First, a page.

5. 5. Precipitation of hydroxide: Impurity effect (example ) Mg(OH)2 precipitation in water ♦ Mg(OH)2 ↔ Mg2+ + 2OH- Ksp = [Mg2+][OH-]2 = 1.8 X 10-11 log[Mg2+] + 2log[OH-] = -10.7 log[OH-] = -14 + pH ∴ log [Mg2+] = 17.3 -2pH ♦ [Fe2+][OH-]2 = 1.5 X 10-16 ♦ [Mn2+][OH-]2 = 2.9 X 10-13 - consider the 1g FeCl2, 1g MnCl2, and 98g MgCl2 in 1 liter water ♦ [Mg2+] = 98/95.2(the molecular weight of MgCl2) = 1.03 M(mol/liter) ♦ log [Mg2+] = 0 (A), log [Fe2+] = -2.01 (B), log [Mn2+] = -2.10 (C) - pH point B : starts to precipitate Fe(OH)2 - pH near points A and C : log [Fe2+] = -5, log [Mn2+] = -2.10 - after filtration add (OH)- source again enables to remove [Fe2+] - There inevitably remains about 1% of Mn(OH)2 in the final precipitate Japanese Ceramics Society, Ceramic Processing, Powder Preparation and Forming, p.24 (1984) Advanced Electronic Ceramics I (2004) Co-precipitation - The preparation of multi-component of cations through the precipitation Table. The pH regime for M(OH)n formation (condition) The pH regime for the metal hydroxide formation should be similar Otherwise, the simple mixture between the various metal hydroxides result. Japanese Ceramics Society, Ceramic Processing, Powder Preparation and Forming, p.24 (1984) Advanced Electronic Ceramics I (2004)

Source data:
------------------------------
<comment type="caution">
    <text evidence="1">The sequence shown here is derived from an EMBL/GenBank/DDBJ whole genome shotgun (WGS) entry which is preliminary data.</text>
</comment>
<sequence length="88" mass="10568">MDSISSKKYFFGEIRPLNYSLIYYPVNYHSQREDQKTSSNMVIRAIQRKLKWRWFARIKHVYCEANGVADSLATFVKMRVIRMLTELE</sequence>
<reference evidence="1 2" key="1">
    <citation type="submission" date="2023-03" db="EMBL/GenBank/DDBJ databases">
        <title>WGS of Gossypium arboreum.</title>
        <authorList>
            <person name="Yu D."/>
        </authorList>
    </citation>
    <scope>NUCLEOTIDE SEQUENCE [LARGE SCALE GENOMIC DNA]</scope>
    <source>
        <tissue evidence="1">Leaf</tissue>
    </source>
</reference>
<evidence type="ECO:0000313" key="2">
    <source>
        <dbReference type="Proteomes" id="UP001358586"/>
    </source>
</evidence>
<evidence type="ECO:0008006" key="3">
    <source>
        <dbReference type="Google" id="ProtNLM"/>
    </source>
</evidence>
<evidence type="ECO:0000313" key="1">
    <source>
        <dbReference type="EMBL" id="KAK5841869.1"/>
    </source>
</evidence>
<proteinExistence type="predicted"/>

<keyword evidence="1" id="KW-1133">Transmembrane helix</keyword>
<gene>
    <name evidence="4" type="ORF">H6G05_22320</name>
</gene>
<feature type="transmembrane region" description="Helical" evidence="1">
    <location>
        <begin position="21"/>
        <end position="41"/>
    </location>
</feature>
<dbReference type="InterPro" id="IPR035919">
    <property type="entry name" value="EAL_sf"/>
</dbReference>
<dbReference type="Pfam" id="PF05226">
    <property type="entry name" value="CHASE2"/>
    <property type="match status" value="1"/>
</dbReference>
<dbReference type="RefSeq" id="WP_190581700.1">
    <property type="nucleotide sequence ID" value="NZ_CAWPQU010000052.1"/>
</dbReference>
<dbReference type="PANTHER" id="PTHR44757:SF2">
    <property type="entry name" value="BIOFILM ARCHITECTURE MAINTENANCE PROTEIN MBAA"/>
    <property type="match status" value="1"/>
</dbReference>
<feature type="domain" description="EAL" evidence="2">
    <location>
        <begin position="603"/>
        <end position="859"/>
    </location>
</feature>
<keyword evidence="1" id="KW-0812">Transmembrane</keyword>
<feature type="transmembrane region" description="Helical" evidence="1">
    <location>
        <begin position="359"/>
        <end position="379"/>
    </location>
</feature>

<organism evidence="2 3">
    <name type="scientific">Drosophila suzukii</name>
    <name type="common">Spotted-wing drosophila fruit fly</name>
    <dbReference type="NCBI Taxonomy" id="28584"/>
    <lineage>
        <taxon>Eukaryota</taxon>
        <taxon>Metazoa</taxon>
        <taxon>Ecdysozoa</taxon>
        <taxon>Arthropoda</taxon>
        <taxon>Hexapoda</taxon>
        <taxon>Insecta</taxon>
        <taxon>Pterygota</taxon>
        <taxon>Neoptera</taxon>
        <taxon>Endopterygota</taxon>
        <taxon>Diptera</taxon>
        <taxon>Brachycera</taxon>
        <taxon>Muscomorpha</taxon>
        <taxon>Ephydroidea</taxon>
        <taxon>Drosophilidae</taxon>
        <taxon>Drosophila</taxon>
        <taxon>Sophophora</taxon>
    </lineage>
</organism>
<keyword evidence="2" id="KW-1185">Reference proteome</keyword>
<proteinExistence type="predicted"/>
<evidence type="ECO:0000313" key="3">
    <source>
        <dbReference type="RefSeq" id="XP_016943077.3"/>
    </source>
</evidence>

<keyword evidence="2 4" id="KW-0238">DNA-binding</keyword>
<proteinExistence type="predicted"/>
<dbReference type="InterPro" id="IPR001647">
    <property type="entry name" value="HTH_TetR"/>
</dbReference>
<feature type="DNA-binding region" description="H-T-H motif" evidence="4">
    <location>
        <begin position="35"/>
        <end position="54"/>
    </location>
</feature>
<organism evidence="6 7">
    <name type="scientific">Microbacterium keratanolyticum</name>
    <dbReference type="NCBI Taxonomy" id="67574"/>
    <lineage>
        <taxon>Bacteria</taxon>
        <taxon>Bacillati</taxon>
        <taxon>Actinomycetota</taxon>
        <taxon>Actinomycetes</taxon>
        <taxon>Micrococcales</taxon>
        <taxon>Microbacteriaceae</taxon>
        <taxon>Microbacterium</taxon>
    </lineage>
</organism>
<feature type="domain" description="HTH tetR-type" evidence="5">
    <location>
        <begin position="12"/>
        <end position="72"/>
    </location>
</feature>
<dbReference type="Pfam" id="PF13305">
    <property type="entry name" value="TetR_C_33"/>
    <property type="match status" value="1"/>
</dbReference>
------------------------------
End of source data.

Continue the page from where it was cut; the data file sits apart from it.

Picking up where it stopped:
6. 6. Co-precipitation: Problem (example ) Gd3Al5O12 preparation ♦ [Al3+][OH-]3 = 1.1 X 10-33 ♦ [Gd3+][OH-]3 = 1.1 X 10-27 - consider 0.3 mol of AlCl3•6H2O and 0.5 mol of GdCl3•6H2O in 1 liter water ♦ log [Al3+] = log0.3 = -0.52 (A) ♦ log [Gd3+] = log0.5 = -0.69 (B) - pH=~3 at point A : starts to precipitate Al(OH)3 - pH=4 : log [Al3+] = -3 (almost all the Al ions were precipitated) At this stage, Gd still remains in the solution - pH=~5 at point B : starts to precipitate Gd(OH)3 - pH=7 : almost all the Gd ions were precipitated - strictly speaking the nano-scale mixture between two hydroxides - requires the very strong stirring along with the effort to avoid the agglomeration of the single oxide due to the electrostatic attraction Japanese Ceramics Society, Ceramic Processing, Powder Preparation and Forming, p.24 (1984) Advanced Electronic Ceramics I (2004) Precipitation: Advantages and Disadvantages (Advantages) - easy & cost-effective process - usually employ inexpensive source materials (inorganic chemical) - easy to get nano-sized particle - The intimate mixing between the cations can be achieved when the solubility of two precipitate is almost the same(in Co-P) - Can remove the impurity at the precipitation when the impurity cations shows relatively high solubility in solution (Disadvantages) - Often results in the hard aggregation of primary particles - The intimate mixing between the cations are difficult when the solubility of two precipitate is markedly different(in Co-P) Advanced Electronic Ceramics I (2004)